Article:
• Edit what you say. Get to the point first, then add a few details as examples. We all talk too much at the start and the main point is lost. Refer to what the other person already knows before adding your point of view.
  • Add another question if you feel you’re losing attention. Problems only get solved in a dialogue, not a monologue.
  • Respect the other’s position. Lighten the atmosphere with a smile, give some respect for the other’s passion and point of view, show a positive attitude toward a solution– goes a long way.

Bottom Line: It always takes two to tango. Both must stay actively involved in order for anything to work out well between folks.

LIVE ON TOTAL PICTURE RADIO!

Visit me on Total Picture Radio discussing “How to Handle Criticism in the Workplace“.  Link to me on my podcast. I encourage you to comment, “Digg”, “StumbleUpon” and “Tweet”.

http://www.totalpicture.com/shows/success-strategies/sonya-hamlin-communication-podcast.html

Presenting Yourself Face to Face

As I enter into the blogosphere, I want to be extremely practical and useful. To write about something that both helps everyone become more effective and secure in their work and also brings some new information about that most powerful weapon—communicating. And is it ever a problem to many people—and now more than ever! So this blog is dedicated to that. Please join the conversation—let’s be honest about the problems you’re having, communicating-whether at work, at home or in relationships.

Here’s step 1.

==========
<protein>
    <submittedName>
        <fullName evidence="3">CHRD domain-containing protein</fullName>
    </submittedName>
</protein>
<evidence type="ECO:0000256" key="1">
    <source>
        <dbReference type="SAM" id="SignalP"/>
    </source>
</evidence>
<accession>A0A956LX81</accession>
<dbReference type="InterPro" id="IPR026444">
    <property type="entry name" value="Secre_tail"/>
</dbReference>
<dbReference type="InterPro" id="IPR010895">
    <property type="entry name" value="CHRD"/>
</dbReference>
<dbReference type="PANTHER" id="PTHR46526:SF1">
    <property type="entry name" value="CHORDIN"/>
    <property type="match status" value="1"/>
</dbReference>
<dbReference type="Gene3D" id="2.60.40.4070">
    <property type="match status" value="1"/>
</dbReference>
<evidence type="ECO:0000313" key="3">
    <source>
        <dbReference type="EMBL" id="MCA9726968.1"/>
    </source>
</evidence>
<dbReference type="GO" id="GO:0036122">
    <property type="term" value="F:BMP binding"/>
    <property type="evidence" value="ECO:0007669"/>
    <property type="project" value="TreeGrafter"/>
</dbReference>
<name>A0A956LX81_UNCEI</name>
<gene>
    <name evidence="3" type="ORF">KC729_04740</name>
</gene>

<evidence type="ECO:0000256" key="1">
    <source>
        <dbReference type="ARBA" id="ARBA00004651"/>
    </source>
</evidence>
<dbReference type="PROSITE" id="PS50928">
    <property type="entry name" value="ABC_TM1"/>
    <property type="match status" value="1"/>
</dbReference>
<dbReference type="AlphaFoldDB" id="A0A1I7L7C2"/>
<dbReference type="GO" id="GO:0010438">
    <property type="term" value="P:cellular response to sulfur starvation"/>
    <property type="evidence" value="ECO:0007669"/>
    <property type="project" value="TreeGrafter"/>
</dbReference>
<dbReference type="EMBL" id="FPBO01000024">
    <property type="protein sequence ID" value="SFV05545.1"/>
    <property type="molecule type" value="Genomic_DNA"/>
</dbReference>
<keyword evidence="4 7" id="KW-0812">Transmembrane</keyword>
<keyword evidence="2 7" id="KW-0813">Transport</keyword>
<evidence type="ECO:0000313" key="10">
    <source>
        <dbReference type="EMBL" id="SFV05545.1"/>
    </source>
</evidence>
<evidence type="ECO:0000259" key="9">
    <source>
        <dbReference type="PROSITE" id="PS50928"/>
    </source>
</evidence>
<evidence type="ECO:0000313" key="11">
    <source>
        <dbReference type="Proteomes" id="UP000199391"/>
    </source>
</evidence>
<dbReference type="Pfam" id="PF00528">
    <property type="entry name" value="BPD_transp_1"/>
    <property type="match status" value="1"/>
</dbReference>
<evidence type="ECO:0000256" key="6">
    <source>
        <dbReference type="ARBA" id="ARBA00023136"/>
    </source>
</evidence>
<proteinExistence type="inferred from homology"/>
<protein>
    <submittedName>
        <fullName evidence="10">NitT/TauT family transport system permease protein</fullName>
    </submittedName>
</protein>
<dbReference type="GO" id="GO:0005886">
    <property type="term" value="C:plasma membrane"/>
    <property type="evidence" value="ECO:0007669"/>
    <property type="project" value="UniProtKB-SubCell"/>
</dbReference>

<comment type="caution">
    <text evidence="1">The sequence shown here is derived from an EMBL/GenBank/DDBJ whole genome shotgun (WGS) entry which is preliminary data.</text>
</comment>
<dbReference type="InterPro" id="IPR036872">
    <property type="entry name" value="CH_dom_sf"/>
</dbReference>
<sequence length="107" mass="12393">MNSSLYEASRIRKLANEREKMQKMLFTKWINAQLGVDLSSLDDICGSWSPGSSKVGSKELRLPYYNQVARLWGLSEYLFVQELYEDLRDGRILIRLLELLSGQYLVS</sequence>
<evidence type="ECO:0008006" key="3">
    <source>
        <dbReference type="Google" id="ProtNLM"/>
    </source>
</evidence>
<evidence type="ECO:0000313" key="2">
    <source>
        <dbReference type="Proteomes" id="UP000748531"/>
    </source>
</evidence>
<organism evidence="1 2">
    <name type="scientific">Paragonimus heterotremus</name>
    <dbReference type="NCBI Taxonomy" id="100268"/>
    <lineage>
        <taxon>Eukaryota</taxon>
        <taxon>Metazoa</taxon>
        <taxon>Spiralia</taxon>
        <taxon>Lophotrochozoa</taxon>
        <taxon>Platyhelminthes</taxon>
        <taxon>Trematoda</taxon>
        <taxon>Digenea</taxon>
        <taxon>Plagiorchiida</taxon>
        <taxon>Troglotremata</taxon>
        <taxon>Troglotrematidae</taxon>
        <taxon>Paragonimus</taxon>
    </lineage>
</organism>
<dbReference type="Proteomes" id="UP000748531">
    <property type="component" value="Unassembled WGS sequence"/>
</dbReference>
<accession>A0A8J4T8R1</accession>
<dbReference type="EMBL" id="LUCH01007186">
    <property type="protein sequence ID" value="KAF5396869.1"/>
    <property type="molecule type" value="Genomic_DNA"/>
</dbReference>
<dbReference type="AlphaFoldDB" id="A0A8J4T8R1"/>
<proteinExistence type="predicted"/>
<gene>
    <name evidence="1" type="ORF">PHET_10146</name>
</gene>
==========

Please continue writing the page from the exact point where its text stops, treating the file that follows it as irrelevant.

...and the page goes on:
Want to sell a product, an idea, a skill or you yourself? It can never happen electronically! No matter what, people finally want to hear it and experience it from you –live, in person. And here’s the problem: It’s really hard to holding people’s attention any more.  No one’s listening any more. They’re distracted, checking their blackberrys, their IMs, tweets, and sharing their mind-space is really hard.

SO–whether you’re talking to a client, an employee, a co- worker or  a supervisor, the old forms of communication – talking and listening – are becoming obsolete. Our new technologies- instant messaging, blogging, tweeting, facebooking—these are all about seeing information, not hearing it. We’re used to looking at, not listening to information.

But  one thing  hasn’t changed.

None of this has the impact of a face-to face presentation and encounter.

Fine. But now you know that our electronic short-circuit to selling and presenting yourself, makes doing it in person much harder. What can you do now to get and keep anyone’s attention face-to-face? What can make you a great live communicator these days?

To get and hold the attention of the person(s) you’re talking, here’s the secret:  focus on them and what they need, want, like, care about— not all about what you need—when you talk to them…

Great communicating is all about your audience—not you.

People are motivated by their own self-interest, first and foremost. So the sooner you can hook your message into what they want, like or  are worried about, what solutions can theyuse —the sooner you hook them into your message!!

You need to figure out what your audience wants and deliver that because the key question your audience will ask is “What’s in it for me? Why should I listen?”

And you must become not only more knowledgeable but also more  flexible and able to adapt your conversational style to your audience. Being aware of these changes can help you anticipate people’s needs, and make you and your message really effective, wherever you want it to make a difference.

So—I’m looking forward to hearing from you. What are you issues? Where do you get stuck? Who’s not listening to you???